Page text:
For Families and Carers : Where to live

Woman with Down's syndroem standing in her own home

Where to live

Whether you have a teenager, a young adult son/daughter or an older family member with Down’s syndrome, you may be thinking and talking about where the person for whom you care might live in the future. For teenagers transition is generally a good place to start planning your options, though it can help to think about the options before that. At whatever stage of life a person is at, thinking ahead may seem daunting. A lot of planning and discussion between the person for whom you care, your family and your local authority need to take place before a move happens.

It is really important to set the process in motion when it feels right for the person with Down’s syndrome and you as a family.

The first step towards planning for the future is usually sending a written request to your local authority for an assessment of need for the person for whom you care. We have produced information about needs assessments which is available here.

Many people with Down’s syndrome will aspire to leave the family home to live in their communities with support. Small but growing numbers of people with Down’s syndrome in their 20s, 30s and 40s are doing just that and living in a variety of settings including supported living, residential care and shared lives placements. Regardless of the type of setting, the person should be provided with the appropriate level of support to meet their needs.

Some people decide they prefer to carry on living with their family. In some circumstances, plans can be made with your local authority for the person for whom you care to be supported in the family home when you are no longer around.

There are quite a number of possibilities around living arrangements for people with learning disabilities.

There is a lot of information about what may be possible at the website of Learning Disability England.

The Foundation for People with Learning Disabilities has a Thinking Ahead guide which contains a table with information about accessing pre-existing housing and support in your locality and also information about how to set up provision from scratch.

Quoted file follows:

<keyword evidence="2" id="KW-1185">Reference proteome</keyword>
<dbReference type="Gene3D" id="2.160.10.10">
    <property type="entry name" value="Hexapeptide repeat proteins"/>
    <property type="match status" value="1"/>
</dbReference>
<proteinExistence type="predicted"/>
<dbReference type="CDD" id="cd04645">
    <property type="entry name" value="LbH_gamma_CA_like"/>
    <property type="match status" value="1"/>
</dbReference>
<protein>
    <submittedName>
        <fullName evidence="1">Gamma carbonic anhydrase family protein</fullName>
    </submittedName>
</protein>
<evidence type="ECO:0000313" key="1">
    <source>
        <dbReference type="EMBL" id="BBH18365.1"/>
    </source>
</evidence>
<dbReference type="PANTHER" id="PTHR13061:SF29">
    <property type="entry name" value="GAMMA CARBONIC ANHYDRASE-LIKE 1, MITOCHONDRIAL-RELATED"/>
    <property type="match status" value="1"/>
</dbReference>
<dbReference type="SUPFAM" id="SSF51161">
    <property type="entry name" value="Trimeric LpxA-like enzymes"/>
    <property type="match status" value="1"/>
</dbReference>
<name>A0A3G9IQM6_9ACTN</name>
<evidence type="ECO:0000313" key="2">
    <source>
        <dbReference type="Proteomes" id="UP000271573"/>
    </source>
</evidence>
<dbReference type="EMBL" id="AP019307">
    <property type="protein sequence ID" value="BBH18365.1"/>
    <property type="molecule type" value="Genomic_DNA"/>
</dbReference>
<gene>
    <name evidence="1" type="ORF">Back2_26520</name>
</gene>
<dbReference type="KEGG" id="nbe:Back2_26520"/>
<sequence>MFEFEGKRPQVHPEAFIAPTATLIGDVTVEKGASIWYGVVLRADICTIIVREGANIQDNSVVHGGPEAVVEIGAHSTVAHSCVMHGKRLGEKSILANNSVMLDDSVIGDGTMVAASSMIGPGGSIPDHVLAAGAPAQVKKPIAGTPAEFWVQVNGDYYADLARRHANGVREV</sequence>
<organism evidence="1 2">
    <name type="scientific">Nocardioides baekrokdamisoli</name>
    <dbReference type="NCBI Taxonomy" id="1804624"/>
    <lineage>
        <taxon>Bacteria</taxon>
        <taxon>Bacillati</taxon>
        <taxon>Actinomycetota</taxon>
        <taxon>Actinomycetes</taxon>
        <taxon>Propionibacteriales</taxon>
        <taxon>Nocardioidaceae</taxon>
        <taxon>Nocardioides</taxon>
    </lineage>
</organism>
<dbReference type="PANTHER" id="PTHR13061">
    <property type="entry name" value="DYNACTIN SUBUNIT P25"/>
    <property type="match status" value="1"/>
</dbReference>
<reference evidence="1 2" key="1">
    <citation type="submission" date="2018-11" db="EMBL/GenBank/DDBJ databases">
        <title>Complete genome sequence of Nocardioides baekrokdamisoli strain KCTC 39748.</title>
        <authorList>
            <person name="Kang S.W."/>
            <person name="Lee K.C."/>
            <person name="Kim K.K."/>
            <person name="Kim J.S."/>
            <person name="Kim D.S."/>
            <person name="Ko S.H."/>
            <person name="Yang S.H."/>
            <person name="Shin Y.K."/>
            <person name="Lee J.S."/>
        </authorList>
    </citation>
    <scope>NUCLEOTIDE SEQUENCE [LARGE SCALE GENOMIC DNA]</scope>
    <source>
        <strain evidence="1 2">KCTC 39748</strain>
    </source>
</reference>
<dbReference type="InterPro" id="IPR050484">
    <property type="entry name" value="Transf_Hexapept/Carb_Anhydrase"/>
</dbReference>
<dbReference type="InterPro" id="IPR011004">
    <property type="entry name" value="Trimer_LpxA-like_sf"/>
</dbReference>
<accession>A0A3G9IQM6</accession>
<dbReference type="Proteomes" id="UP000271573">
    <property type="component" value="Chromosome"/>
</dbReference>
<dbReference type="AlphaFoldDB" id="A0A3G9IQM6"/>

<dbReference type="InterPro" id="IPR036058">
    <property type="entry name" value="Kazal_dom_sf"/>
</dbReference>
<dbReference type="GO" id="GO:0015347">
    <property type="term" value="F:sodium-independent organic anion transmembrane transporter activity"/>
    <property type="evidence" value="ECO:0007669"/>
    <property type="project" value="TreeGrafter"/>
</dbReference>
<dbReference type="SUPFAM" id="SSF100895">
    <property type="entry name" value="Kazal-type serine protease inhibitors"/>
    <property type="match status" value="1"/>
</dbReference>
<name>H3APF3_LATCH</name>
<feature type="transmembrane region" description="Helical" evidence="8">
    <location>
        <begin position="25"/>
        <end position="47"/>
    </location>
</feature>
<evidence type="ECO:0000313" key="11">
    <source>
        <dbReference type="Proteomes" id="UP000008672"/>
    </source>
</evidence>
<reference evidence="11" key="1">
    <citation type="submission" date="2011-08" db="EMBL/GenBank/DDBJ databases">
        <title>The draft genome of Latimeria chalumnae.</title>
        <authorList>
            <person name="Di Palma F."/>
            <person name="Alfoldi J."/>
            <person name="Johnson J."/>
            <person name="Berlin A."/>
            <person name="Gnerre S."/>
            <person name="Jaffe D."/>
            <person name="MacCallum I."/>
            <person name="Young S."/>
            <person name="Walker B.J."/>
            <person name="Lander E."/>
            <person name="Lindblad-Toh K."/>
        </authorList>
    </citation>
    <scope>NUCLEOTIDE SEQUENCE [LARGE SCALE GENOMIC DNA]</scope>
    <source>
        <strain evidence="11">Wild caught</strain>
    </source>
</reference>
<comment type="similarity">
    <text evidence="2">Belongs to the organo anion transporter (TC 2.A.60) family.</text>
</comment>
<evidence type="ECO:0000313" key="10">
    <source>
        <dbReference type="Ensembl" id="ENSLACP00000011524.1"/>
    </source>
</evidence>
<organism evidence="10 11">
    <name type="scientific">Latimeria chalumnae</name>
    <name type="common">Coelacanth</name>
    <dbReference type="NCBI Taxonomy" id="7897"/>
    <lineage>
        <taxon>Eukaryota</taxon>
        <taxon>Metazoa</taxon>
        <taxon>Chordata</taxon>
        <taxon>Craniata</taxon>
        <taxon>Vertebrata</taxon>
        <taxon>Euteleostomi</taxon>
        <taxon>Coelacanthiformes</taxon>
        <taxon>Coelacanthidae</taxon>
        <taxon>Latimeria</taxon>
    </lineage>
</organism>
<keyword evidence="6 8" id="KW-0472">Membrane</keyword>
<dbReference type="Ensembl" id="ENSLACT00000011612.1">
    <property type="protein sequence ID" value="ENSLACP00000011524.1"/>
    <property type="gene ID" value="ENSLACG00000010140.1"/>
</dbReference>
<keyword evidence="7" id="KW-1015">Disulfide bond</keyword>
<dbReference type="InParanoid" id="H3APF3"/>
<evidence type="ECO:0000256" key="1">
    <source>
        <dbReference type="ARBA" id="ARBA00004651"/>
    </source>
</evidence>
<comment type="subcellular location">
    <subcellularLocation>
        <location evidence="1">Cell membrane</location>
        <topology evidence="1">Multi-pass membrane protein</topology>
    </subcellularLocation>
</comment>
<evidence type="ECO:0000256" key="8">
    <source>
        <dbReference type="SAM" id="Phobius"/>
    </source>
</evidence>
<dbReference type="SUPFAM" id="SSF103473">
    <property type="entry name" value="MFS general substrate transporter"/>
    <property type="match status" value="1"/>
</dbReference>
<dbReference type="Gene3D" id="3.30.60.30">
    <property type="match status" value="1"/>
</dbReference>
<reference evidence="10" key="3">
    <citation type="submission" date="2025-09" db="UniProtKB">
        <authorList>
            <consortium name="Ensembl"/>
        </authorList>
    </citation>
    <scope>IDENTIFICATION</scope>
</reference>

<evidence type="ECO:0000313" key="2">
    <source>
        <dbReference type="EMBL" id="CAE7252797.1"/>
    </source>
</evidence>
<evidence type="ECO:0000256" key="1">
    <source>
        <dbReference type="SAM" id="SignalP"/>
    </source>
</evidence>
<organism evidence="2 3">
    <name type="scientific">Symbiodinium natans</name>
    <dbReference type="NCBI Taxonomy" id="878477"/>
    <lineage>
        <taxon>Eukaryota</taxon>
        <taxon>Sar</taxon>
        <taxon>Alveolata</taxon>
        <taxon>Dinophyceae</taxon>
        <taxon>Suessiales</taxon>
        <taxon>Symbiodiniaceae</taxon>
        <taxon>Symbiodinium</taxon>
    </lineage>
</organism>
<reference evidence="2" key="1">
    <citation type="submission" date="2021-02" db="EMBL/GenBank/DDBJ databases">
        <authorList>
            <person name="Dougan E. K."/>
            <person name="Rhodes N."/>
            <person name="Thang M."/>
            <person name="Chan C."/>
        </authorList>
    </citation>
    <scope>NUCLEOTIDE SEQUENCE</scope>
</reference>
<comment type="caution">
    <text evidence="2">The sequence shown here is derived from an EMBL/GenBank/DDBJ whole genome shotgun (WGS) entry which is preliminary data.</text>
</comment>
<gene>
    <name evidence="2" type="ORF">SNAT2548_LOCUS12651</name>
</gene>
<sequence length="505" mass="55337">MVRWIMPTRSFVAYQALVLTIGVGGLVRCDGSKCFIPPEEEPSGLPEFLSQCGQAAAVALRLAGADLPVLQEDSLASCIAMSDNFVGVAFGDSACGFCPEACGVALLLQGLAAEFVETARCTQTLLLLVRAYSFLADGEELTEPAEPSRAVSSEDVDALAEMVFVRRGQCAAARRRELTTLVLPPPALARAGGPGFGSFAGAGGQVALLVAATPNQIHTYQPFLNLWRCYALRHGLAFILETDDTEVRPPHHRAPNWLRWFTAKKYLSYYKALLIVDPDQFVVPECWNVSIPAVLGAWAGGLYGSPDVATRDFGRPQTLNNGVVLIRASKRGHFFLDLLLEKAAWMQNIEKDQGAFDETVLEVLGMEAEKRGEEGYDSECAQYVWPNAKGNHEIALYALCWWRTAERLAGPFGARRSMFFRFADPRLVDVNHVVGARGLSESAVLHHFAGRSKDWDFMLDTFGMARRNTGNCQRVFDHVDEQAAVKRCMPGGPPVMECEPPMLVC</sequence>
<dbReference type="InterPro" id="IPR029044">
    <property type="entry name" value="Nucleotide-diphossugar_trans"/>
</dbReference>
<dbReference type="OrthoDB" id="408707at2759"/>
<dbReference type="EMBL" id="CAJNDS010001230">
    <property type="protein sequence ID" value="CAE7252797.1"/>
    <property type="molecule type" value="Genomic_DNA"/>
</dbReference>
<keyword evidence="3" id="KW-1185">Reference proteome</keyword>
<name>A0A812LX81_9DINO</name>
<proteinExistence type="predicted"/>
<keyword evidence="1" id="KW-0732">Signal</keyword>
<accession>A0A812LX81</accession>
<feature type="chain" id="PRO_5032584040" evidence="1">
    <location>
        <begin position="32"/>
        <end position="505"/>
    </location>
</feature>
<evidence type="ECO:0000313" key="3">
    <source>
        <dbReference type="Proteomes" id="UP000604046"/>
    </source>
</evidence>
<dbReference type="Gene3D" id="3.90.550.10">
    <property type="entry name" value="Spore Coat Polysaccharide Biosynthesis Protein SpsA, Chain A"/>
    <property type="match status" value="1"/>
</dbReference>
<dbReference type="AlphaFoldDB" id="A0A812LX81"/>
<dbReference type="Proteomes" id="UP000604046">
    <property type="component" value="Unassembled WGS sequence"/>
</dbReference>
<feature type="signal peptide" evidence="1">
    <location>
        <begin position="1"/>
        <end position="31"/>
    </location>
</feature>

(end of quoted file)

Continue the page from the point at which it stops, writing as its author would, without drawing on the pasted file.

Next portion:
The focus of the DSA resources on this page is supported living. These resources have been produced in response to what families have told us they need information about. It is important to bear in mind that, whilst supported living comes in many forms and is planned according to the needs of individuals, it is not necessarily right for everyone.

What is supported living?

Supported living is living in your own home with support. Families sometimes ask us if they can go and look at a property where someone is living with support. This is very rarely possible so we have produced a video series, following the daily lives of five adults who live in their own homes to give you some examples of what life might be like. .

The support provided by the local authority will vary according to individual need. This may range from relatively low level with support workers popping in at key times during the day or it might mean a support worker on the premises at all times of the day and night.

Supported Living Resources

The following publications can be downloaded. Click on the image.

sls-supported-living-an-introduction-for-parents-and-carers-cover    sls-our-stories-stories-from-people-with-downs-syndrome-cover

Making Supported Living Work cover-wb

Benefits in supported living

Easy read resources – Living the way you want

These booklets are useful tools to help families and their family member with Down’s syndrome think about what they might like to happen in the future. Any support services paid for by the local authority will be based on an assessment of need for the person with Down’s syndrome. This means that whilst the local authority must consider what the assessed person would like, they are within their rights to meet the person’s needs in other cost effective ways.

See: Easy read resources – Living the way you want

Making decisions/mental capacity

Leaving the family home means making decisions. Your son or daughter may need support to make these decisions.

Read our information about mental capacity and making choices:

Mental Capacity factsheet

Making everyday choices post 16  

You can also call the DSA helpline if you have any questions about living arrangements on 0333 1212 300.

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